SPRING v. MAJORAnnotate this Case
SPRING v. MAJOR
1927 OK 226
259 P. 125
126 Okla. 150
Case Number: 16520
Supreme Court of Oklahoma
¶0 1. Contracts--Interpretation--Intention and Purpose of Parties--Construction as a Whole. The intentions and purposes of parties to a contract, in the absence of allegations of fraud, accident or mistake in the execution thereof, must be determined from the language of the contract, the subject-matter thereof, and the relation of the parties thereto. And if there be several stipulations in the contract, the same must be considered together and so construed as to be consistent with every other part.
2. Trial--Overruling Demurrer to Evidence and Refusing Directed Verdict--When Proper. In a law action, where there is proof adduced by plaintiff in support of the allegations of the petition, it is not error for the trial court to overrule defendant's demurrer to the evidence. Nor is it error in such case to deny defendant's request for a directed verdict.
3. Appeal and Error--Sufficiency of Evidence--Conclusiveness of Verdict. In a law action tried to a jury the verdict of the jury and the judgment of the trial court thereon rendered will not be disturbed on appeal where there is any evidence in the record reasonably tending to support the findings of the jury.
4. Same--Judgment Sustained. The record examined, and sufficient evidence appears to support the judgment of the trial court.
Bailey & Hammerly and John L. Vertrees, for plaintiff in error.
Melton & Melton, for defendant in error.
¶1 This was an action of debt brought on August 1, 1923, by Janie B. Major, as administratrix of the estate of L. D. Major, deceased, plaintiff below, against A. A. Spring, defendant below, for the recovery of $ 3,747.91 as monies due the plaintiff under the terms of a contract entered into on May 16, 1919, by and between L. D. Major and A. A. Spring, a copy of which, by exhibit, was made a part of the petition. As the parties thus appeared in the trial court they will hereinafter be referred to.
¶2 The contract reads as follows:
"This agreement made entered into on this the 16th day of May, 1919 by and between L. D. Major of Chickasha, Okla., and A. A. Spring of Ryan, Okla., as follows, to wit:
"That, whereas, the said L. D. Major is owner of ninety (90) per cent. of the stock of the Ryan Cotton Oil Company, of Ryan, Okla., and the said A. A. Spring is the owner of ten (10) per cent. of the stock of the Ryan Cotton Oil Company, of Ryan, Okla., which property consists of a cotton oil mill located at Ryan, Okla., and a line of gins located as follows:
"Two at Terrell, Okla., and one each at Ryan, Sugden, Waurika, Addington, Comanche, Duncan, and Ringling, Okla., and
"Whereas, said property is security for the following indebtedness to wit:
"All accounts and notes now existing or hereafter arising and being indebtedness of the Ryan Cotton Oil Company of Ryan, Okla.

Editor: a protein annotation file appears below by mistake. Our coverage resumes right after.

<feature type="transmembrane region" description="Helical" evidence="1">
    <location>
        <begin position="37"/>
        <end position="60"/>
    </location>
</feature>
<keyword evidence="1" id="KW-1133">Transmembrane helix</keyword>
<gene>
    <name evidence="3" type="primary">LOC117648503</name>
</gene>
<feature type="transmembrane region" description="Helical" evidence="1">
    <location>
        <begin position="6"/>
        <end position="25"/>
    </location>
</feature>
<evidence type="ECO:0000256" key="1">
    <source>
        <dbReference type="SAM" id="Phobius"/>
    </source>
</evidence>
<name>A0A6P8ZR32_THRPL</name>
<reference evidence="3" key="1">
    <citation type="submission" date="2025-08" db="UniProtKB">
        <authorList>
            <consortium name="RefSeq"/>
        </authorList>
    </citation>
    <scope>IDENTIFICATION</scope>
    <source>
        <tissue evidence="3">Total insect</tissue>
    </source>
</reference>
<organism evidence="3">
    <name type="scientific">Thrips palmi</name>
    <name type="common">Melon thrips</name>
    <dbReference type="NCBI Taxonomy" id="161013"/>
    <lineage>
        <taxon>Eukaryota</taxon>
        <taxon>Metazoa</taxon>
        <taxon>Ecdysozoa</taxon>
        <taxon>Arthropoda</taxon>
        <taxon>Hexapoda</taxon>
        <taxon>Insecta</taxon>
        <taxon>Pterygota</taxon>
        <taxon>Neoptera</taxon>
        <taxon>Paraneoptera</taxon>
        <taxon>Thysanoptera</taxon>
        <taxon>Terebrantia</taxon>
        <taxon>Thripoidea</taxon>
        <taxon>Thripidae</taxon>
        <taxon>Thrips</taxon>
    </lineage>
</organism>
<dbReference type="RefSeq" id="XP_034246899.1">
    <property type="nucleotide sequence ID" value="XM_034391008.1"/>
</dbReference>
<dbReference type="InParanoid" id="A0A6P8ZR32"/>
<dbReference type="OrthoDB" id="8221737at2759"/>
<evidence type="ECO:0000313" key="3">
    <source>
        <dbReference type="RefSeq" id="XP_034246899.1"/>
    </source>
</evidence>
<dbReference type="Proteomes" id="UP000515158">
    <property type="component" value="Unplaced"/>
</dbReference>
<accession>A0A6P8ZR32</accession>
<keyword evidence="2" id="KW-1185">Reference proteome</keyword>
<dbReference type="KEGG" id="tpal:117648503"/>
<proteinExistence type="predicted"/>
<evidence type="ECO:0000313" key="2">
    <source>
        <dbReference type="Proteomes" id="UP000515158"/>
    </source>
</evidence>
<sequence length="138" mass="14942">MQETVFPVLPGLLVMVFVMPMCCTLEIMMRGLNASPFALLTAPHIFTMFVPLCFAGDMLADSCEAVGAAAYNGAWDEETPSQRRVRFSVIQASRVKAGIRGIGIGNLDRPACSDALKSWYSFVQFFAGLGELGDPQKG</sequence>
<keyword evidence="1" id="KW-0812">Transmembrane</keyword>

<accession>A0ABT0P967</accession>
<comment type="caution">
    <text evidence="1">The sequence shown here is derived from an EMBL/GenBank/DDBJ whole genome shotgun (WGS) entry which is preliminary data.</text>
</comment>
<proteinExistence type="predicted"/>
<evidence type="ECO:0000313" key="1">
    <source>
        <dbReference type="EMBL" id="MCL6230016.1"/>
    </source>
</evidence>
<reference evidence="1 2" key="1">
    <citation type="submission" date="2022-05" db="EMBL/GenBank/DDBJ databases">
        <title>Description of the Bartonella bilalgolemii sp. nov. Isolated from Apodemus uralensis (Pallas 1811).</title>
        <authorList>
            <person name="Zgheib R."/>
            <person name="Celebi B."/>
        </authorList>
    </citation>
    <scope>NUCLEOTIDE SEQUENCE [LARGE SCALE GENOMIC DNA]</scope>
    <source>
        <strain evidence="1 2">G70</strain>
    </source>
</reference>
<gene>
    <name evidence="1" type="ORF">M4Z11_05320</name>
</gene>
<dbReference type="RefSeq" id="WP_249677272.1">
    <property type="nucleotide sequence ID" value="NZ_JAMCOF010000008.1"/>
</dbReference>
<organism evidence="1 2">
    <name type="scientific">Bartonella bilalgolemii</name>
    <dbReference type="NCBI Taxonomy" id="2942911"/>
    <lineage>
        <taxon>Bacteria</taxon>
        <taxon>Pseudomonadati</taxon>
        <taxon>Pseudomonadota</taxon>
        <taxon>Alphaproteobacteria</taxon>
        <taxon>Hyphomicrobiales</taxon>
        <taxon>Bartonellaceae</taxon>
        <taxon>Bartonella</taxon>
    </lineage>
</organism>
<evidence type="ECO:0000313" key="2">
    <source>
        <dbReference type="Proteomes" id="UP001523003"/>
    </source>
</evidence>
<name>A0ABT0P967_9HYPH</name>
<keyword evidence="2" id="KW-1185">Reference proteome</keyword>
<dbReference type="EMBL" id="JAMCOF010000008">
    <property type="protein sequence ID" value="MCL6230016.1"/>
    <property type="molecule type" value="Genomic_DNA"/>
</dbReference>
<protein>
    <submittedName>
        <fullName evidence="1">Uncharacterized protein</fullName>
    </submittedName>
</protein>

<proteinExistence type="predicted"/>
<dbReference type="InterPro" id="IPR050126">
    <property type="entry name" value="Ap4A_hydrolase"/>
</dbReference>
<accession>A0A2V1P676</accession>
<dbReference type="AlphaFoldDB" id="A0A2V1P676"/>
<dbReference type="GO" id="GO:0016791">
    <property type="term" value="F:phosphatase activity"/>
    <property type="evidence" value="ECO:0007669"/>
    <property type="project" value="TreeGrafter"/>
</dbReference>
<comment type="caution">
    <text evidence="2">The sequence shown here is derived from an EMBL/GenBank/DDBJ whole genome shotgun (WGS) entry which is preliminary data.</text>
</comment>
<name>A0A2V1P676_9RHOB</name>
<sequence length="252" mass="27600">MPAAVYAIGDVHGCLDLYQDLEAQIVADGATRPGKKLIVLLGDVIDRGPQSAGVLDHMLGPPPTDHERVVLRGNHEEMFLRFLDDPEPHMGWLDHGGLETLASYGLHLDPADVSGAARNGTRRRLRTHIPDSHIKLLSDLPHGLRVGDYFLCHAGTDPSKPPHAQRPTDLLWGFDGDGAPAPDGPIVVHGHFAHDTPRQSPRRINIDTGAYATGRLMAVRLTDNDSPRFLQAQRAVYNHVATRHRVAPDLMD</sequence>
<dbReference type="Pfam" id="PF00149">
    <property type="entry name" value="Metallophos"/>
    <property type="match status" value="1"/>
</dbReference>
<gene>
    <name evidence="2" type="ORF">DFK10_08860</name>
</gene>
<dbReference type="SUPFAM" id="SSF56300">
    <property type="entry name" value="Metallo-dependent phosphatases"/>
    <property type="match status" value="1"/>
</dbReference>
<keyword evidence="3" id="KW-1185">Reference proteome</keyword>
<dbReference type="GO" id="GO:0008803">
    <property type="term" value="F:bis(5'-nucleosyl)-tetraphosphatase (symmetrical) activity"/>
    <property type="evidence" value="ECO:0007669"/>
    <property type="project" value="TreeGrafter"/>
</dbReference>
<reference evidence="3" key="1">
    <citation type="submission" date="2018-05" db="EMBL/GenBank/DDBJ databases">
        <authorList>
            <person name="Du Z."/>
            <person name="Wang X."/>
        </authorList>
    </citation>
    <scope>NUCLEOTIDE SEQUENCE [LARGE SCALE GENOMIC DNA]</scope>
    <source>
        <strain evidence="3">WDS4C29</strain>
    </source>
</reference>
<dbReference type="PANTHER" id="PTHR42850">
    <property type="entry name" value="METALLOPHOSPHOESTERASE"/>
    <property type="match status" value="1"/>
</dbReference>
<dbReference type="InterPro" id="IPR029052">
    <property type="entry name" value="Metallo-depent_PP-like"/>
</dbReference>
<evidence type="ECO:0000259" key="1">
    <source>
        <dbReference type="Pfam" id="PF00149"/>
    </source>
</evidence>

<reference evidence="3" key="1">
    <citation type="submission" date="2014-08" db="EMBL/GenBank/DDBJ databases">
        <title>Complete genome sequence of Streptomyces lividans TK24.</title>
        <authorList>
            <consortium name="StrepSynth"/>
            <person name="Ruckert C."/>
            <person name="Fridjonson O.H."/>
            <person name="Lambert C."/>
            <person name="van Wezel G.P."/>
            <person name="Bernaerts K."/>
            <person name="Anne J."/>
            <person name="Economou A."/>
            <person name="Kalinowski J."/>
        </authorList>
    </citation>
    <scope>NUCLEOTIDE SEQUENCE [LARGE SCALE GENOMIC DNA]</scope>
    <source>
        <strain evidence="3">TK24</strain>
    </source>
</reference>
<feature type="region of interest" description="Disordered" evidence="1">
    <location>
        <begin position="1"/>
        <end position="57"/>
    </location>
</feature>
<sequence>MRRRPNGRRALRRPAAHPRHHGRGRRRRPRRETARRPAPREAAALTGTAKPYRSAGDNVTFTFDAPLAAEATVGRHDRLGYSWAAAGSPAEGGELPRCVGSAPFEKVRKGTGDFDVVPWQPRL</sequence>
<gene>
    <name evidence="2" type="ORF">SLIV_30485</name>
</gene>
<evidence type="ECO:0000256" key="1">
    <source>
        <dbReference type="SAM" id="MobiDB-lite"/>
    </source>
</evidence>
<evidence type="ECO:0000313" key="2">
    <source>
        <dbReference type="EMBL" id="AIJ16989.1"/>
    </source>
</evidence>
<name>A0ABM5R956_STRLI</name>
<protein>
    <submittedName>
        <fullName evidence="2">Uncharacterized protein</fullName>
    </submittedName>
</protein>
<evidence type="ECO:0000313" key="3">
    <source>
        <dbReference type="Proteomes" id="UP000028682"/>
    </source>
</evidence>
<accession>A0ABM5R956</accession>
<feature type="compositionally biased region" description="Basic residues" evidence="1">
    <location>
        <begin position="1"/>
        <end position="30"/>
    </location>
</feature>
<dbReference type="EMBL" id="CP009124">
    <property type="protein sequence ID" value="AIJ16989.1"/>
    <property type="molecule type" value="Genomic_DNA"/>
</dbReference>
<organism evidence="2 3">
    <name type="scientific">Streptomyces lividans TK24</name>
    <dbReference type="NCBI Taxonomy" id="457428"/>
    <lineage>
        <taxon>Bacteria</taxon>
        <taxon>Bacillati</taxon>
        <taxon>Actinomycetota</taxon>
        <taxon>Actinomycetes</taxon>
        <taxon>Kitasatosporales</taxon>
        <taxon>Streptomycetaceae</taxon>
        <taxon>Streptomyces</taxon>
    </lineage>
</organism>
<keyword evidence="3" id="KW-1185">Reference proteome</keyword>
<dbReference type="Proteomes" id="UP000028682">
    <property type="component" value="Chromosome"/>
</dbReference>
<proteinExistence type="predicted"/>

"Said notes being signed and executed by said L. D. Major and A. A. Spring, jointly, and by L. D. Major, A. A. Spring and others.
"It is hereby understood and agreed that when above accounts and notes become due and payable, and in case of forced collection or otherwise, of said accounts and notes, together with accrued interest and attorneys' fees, that the said L. D. Major agrees to pay his portion of said indebtedness according to the amount or per cent. of the property owned by him, as above described, and the said A. A. Spring agrees to pay his portion of said indebtedness according to the amount or per cent. of the property owned by him, as above described, and the said L. D. Major and A. A. Spring hereby bind themselves, their heirs, executors, and administrators to perform said duties and pay said indebtedness as above agreement.
"(Signed) L. D. Major,
"(Signed) A. A. Spring."
¶3 Thereunder plaintiff alleged that defendant was due her the sum of $ 3,747.91, for which amount she prayed judgment. Defendant answered by general denial, and further answered as follows:
"1. The defendant admits that on the 15th day of May, 1919, this defendant was the owner of a small amount of stock in the Ryan Cotton Oil Company, a corporation, but this defendant denies that this plaintiff, by any agreement, oral or written, ever agreed to assume or pay any part or portion of the debts and claims enumerated in plaintiff's petition. This defendant further says that the contract attached to plaintiff's petition and marked Exhibit "A," did not affect or cover any part or portion of the claims alleged in said plaintiff's petition and that the said defendant is not liable in any manner for any part or portion of the same.
"2. For further answer to plaintiff's petition this defendant says that long prior to the institution of this suit that this defendant was involved in certain dispute and controversy with the said plaintiff in this action by reason of certain claims alleged to be due and owing by this defendant because of certain obligations of the Ryan Cotton Oil Company; and that this defendant and this plaintiff entered into a full and complete agreement whereby on the payment of the sum of $ 10,000, and the release and discharge of certain claims against the estate of the said L. D. Major, deceased, represented by the plaintiff herein, that this defendant was to be and was discharged and released from any and all claims of whatever nature or character claimed by the said plaintiff herein, and that this defendant in fulfillment of the terms of said agreement paid said sum and released said claims held by said defendant against said plaintiff; that this defendant is in no wise indebted to said estate in any manner whatsoever."